Audit Risk Model
Audit risk is the risk that the auditor may unknowingly fail to appropriately modify his or her opinion on financial statements that are materially misstated. It is the chance that financial statements will be issued with materials errors even though they have been reviewed by an auditor and approved.
The model idea itself is a formation of auditors in the United States, but the terms used in the model are all derived from GAAS, Generally Accepted Auditing Standards. Using this procedure, the auditor decides what controls can be used to run tests, what controls need to be tested themselves and what allocation of tests will present the best results for the audit.
Audit risk model: A formal reflecting the relationship risk between acceptable audit risk, inherent risk, control risk and planned detection risk. The audit risk model determines the total amount of risk associated with an audit and describes how this risk can be managed. The calculation is:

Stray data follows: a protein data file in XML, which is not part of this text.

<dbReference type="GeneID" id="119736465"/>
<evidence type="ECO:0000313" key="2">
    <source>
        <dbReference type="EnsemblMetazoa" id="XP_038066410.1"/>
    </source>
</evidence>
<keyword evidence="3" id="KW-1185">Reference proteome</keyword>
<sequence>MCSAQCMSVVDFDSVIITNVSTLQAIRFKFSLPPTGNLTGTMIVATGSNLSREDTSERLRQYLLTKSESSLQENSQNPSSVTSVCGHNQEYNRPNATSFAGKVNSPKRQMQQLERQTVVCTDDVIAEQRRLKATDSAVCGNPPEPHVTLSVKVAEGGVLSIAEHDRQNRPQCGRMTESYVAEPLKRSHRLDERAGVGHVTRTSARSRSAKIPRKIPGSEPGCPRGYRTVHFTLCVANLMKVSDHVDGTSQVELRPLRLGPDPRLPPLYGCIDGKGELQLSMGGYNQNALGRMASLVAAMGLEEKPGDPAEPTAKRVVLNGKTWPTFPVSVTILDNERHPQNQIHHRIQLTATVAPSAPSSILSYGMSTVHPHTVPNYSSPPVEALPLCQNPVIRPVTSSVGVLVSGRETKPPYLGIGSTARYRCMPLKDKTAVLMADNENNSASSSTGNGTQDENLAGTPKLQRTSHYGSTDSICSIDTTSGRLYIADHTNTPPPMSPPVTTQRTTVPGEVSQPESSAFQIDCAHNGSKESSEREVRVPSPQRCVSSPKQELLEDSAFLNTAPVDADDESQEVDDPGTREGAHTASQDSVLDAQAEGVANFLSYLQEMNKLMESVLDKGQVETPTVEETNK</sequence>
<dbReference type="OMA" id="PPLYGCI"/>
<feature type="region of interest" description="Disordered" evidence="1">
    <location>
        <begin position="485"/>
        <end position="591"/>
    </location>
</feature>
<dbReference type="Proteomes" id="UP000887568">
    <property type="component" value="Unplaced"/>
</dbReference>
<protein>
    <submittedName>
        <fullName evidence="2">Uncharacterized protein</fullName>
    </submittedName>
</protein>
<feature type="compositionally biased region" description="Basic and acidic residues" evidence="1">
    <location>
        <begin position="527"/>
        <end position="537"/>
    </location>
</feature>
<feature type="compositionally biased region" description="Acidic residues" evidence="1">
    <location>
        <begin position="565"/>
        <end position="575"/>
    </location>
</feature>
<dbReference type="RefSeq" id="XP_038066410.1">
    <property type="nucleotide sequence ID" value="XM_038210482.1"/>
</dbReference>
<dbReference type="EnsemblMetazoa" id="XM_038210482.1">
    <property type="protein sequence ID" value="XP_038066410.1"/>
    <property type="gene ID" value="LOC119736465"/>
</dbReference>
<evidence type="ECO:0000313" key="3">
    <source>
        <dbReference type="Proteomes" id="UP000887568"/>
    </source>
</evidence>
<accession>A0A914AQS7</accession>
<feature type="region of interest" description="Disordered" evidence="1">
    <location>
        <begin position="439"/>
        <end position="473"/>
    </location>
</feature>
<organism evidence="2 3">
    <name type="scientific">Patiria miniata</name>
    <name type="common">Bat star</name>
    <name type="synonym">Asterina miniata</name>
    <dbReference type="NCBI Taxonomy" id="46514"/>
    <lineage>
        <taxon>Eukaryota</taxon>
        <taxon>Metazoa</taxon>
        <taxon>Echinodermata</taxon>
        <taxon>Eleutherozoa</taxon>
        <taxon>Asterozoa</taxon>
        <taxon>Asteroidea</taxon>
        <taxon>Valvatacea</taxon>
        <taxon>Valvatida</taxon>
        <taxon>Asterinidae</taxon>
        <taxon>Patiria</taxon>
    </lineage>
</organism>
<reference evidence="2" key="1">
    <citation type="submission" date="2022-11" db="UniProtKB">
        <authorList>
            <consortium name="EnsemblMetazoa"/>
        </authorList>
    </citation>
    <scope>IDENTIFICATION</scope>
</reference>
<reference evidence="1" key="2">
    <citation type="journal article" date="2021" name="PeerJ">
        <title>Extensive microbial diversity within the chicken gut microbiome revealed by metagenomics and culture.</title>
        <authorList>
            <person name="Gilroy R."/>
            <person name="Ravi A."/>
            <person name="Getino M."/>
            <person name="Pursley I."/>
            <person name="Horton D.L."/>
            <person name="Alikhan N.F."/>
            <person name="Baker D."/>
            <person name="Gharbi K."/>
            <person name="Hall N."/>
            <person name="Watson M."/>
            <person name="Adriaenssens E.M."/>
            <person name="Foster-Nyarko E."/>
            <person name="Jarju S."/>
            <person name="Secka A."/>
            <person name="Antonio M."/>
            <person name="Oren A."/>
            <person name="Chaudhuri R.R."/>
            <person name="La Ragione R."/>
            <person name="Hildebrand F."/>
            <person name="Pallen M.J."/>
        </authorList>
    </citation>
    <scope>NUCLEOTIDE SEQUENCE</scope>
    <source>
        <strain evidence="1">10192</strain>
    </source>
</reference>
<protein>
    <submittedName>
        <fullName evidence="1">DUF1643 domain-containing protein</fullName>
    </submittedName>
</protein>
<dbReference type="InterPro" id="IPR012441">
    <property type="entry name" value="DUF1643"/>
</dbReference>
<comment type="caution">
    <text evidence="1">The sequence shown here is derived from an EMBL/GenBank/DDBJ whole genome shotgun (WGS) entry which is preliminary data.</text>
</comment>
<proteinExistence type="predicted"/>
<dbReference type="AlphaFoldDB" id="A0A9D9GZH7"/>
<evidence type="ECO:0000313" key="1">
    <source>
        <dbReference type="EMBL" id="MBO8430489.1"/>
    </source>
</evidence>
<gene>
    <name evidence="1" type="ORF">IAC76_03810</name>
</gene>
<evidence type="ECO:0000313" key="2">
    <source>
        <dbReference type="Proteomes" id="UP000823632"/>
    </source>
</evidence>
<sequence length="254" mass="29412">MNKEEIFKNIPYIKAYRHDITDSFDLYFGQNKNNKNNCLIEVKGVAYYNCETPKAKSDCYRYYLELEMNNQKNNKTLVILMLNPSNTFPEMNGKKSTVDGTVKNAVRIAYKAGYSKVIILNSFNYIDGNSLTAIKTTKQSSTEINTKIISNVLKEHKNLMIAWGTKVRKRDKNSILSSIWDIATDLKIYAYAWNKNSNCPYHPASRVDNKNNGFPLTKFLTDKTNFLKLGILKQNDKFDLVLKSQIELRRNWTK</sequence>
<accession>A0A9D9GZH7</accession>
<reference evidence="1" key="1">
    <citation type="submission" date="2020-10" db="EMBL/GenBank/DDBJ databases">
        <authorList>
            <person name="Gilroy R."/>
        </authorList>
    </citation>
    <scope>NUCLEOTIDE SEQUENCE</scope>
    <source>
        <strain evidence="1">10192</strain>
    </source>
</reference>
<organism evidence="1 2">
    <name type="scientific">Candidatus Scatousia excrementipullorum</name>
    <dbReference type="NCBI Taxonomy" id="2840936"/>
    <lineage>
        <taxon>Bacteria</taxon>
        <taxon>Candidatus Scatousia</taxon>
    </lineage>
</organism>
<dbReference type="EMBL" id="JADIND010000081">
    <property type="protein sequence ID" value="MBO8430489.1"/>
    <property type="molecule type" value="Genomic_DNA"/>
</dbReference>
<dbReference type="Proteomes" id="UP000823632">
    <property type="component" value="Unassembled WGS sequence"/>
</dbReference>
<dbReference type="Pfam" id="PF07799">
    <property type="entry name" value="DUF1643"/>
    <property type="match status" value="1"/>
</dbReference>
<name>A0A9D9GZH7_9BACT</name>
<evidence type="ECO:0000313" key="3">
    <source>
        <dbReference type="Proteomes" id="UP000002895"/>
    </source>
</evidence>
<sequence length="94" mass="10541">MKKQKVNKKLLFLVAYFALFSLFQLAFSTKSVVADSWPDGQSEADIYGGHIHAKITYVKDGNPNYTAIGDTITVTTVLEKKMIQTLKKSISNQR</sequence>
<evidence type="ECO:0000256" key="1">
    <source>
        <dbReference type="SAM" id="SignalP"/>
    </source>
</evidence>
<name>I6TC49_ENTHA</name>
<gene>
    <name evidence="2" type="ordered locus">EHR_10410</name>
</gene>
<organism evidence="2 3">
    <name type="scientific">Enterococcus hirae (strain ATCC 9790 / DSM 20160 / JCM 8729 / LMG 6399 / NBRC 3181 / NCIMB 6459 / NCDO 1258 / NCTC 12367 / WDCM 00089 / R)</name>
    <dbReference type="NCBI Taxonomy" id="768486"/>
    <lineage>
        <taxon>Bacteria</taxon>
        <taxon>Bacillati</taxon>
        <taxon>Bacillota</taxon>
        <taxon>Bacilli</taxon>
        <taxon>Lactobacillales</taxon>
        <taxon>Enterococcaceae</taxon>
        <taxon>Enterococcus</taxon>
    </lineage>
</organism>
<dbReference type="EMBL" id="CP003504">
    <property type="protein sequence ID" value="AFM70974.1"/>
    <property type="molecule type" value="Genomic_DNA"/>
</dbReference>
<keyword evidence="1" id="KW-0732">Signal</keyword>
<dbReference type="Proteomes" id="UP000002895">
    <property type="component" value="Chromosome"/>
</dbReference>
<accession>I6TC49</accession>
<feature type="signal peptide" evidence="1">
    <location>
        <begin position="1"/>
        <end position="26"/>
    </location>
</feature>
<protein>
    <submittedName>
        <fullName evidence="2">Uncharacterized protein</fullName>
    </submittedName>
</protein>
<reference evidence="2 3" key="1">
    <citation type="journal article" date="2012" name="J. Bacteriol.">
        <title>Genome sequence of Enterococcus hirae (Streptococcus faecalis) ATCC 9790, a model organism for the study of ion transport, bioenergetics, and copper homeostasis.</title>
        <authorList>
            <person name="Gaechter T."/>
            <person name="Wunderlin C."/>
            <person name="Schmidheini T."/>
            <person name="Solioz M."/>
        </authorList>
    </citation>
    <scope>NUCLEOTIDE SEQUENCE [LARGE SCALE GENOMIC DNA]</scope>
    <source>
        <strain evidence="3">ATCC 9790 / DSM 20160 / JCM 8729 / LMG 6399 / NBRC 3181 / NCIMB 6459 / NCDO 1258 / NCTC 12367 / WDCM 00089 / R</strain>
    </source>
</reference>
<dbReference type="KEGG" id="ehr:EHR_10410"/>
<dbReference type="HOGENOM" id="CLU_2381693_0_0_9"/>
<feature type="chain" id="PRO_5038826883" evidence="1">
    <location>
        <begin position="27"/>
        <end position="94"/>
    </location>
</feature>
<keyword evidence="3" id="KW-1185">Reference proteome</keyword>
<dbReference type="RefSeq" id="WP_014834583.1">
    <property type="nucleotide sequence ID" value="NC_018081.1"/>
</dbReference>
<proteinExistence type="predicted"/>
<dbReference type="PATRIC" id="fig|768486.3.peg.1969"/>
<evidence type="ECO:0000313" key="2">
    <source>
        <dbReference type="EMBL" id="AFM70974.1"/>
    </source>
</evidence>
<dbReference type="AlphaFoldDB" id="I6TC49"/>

Audit risk = Control risk x Detection risk x Inherent risk
- Control risk. This risk is caused by the failure of existing controls or the absence of controls, leading to incorrect financial statements.
- Detection risk. This risk is caused by the failure of the auditor to discover a material misstatement in the financial statements.
- Inherent risk. This risk is caused by an error or omission arising from factors other than control failures.
Planned deduction risk (PDR) = (Acceptable audit risk) / (Inherent Risk x Control Risk)
PDR = AAR / (IR x CR)
Business risk: Risk that the auditor or audit firm will suffer harm bemuse of a client relationship even though the audit report rendered to the client was correct.
Risk: The acceptable by auditors that there is some level of uncertainty in performing the audit function.